Avoid Introduction of Boxwood Blight into the Landscape

Boxwood blight can be devastating to American boxwood cultivars, which are common in Kentucky landscapes. Complete defoliation can occur within a week, and plants can die within a single growing season. Use of tolerant cultivars, cultural practices, and fungicides can reduce incidence and spread of boxwood blight.

Boxwood Blight Facts

  • Symptoms on leaves can appear as light or dark brown circular leaf spots with darker borders (Figure 1). These symptoms often go unobserved due to rapid defoliation. Defoliation of the lower plant canopy is often the first obvious symptom of boxwood blight (Figure 2).
  • Dark brown or black streak-like lesions appear on infected stems (Figure 3).
  • Favored by warm, humid weather.
  • Caused by the fungus Cylindrocladium buxicola.
  • The pathogen can survive buried in soil for 1 year and on plant debris for at least 6 years.
  • The disease may be spread by splashing water, wind, tools, clothing, and wet hands. Long distance movement is reliant upon the transport of infected plants, infested soil, or contaminated equipment.

Figure 1:   Early symptom of boxwood blight include the development of circular leaf spots with dark borders. (Photo: Nicole Gauthier, UK)

Figure 2: Defoliation of the lower portions of plants is often the first noticeable symptom of boxwood blight (Photo: Nicole Gauthier, UK)

Figure 3: Symptoms of boxwood blight on stems may appear as dark brown or black streak-like lesions. (Photo: Nicole Gauthier, UK)

Avoid Introduction of Diseased Plants

Careful selection of healthy plant material is the first step to prevent spread.

  • Inspect nursery plants carefully; do not purchase unhealthy or symptomatic plant material.
  • Discuss concerns with landscape contractors before new landscapes are installed.
  • Nurseries and garden centers should communicate plant history with suppliers before receipt of new material. All shipments should be inspected before unloading.

Cautiously Introduce New Plants into Established Landscapes

Protect established landscapes, especially if valuable boxwood are on site.

  • Introduce only symptom-free plants into landscapes.
  • If valuable or established boxwood already exists, avoid hasty introduction of new boxwood plants. Move new plants in slowly by setting up a transitional site or quarantined area that can serve as a holding area for 4 weeks.  If plants remain vigorous and symptom-free, they are likely safe to introduce into landscapes.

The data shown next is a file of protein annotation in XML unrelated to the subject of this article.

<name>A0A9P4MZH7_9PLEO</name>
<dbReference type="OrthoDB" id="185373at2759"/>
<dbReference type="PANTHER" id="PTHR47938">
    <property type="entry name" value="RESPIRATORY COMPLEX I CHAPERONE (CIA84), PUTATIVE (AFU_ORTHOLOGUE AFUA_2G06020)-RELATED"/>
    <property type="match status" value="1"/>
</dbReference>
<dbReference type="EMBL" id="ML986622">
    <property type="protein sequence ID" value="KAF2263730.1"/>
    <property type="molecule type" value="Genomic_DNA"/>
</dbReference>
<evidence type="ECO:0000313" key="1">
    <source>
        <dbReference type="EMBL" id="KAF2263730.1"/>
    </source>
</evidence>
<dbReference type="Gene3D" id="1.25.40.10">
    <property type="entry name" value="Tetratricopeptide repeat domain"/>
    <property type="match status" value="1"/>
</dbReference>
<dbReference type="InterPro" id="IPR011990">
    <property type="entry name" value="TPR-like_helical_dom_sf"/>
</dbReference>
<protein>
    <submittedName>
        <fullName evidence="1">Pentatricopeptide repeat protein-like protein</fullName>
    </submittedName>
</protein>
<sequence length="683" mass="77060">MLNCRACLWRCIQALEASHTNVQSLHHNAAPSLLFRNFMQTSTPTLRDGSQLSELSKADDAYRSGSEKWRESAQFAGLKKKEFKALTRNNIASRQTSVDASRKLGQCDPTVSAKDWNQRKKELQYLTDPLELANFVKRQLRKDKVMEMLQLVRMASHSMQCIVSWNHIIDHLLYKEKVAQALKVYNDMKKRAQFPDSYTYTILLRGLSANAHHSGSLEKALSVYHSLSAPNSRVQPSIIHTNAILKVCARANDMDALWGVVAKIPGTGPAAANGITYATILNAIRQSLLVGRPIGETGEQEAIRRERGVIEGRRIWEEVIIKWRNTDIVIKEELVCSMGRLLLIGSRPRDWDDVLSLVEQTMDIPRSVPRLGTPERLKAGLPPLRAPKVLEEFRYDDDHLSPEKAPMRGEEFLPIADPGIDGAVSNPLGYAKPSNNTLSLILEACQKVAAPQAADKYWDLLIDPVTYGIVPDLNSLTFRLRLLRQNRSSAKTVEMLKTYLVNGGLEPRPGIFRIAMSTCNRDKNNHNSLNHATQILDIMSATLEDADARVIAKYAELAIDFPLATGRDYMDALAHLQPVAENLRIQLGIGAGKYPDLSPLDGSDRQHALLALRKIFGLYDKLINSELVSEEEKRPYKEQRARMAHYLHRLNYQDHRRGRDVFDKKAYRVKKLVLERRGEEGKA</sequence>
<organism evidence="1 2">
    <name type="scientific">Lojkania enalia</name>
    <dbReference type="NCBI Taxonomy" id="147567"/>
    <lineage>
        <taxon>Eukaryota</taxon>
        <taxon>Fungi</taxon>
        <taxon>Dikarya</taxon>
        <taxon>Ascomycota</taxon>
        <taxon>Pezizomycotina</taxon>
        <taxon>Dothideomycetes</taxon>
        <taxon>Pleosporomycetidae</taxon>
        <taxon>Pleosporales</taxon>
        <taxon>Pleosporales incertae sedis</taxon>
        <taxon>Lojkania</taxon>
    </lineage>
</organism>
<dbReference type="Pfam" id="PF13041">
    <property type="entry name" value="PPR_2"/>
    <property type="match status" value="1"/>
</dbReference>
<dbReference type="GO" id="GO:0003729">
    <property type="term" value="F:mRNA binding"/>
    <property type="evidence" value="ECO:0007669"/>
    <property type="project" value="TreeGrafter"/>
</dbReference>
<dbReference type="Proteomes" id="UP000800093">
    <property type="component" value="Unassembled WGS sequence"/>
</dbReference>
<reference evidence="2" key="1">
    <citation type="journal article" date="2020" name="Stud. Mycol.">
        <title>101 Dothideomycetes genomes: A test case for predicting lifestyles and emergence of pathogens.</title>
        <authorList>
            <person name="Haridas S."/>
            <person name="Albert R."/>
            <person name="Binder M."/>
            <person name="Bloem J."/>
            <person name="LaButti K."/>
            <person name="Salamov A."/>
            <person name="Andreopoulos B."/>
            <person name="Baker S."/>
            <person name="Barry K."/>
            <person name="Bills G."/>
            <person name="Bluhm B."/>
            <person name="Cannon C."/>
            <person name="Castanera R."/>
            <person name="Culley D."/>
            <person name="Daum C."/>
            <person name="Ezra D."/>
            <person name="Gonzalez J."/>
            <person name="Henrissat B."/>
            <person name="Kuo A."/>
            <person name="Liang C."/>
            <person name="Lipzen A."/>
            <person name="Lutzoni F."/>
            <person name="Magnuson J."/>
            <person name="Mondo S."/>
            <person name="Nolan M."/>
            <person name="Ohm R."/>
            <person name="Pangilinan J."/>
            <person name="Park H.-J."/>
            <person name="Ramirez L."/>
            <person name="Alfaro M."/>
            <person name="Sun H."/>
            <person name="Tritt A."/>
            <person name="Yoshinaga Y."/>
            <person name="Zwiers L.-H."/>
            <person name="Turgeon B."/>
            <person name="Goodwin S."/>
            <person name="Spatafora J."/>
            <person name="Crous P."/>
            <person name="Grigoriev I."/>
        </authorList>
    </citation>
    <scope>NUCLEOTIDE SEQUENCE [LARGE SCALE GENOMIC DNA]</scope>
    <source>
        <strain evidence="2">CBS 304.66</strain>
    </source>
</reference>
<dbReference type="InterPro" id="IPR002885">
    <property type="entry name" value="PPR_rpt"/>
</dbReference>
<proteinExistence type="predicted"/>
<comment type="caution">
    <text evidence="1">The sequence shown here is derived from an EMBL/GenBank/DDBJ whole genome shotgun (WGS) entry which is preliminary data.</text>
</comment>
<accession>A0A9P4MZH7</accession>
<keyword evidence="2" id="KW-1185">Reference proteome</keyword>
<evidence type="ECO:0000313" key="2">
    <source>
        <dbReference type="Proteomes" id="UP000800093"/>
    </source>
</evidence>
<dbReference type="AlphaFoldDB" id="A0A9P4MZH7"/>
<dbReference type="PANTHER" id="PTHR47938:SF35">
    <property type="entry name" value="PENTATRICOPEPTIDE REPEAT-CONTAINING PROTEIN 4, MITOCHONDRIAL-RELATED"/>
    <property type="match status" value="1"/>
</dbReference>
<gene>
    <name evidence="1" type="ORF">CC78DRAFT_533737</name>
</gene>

Management Options

If boxwood blight is suspected, contact your local Extension agent, who may submit a sample to the UK Plant Disease Diagnostic Lab for confirmation.

If boxwood blight is confirmed, the following management options are recommended:

  • Diseased boxwoods in landscapes should be removed immediately to prevent spread.
  • Replant landscapes with boxwoods that have disease tolerance. Some recommended cultivars are listed in Table 1.
  • Diseased boxwoods grown for commercial sale should be destroyed and not sold.

Table 1: Susceptibility of various boxwood cultivars. (Source: Ganci, Benson, and Ivors, North Carolina State University, 2012 via Best Management Practices for Boxwood Blight, Virginia Cooperative Extension Publication, PPWS-29NP

Once boxwood blight has been diagnosed in the landscape or nursery, take these steps to prevent infections to nearby healthy boxwoods:

  • Increase plant spacing and prune dense shrubs/trees within the landscape to allow for air movement, reduced humidity, and rapid leaf drying.
  • Minimize overhead watering and sources of leaf wetness that can increase fungal spore production.
  • Fungicides do not cure boxwood blight. Use of fungicides can help protect nearby healthy plants, but residual protection lasts only 7 to 14 days. Always follow label directions when utilizing fungicides.
    • Homeowners can utilize fungicides containing chlorothalonil to protect plants from infection or suppress disease development
    • Commercial growers and retail centers should contact UK Extension Agents and/or Specialists for specific fungicide recommendations.

Additional Information

By Kimberly Leonberger, Plant Pathology Extension Associate, and Nicole Gauthier, Plant Pathology Extension Specialist


Posted in Landscape Trees & Shrubs
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